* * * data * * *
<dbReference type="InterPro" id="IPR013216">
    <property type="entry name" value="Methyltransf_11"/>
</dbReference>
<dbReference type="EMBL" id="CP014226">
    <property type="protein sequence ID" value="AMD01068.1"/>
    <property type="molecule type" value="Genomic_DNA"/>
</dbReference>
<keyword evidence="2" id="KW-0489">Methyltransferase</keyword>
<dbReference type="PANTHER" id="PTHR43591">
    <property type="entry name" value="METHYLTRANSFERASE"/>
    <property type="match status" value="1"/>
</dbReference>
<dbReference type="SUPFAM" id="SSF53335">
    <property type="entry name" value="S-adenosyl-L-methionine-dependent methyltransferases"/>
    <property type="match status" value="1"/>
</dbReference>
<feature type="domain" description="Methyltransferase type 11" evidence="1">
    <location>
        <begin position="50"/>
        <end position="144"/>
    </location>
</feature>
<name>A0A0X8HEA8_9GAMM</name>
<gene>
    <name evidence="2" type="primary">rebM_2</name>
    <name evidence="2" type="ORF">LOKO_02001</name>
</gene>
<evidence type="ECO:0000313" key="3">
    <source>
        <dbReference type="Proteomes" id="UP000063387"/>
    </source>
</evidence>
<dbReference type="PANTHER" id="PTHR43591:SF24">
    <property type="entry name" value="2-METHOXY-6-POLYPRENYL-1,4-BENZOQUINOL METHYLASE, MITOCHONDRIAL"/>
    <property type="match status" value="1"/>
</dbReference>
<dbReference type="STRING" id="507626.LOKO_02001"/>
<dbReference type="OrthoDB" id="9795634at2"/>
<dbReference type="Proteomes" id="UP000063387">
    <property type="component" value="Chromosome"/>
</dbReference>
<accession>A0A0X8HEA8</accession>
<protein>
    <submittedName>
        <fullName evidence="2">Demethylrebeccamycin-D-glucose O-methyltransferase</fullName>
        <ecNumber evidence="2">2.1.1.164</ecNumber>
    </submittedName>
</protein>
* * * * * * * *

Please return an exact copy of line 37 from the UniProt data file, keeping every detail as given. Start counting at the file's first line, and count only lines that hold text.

<dbReference type="STRING" id="507626.LOKO_02001"/>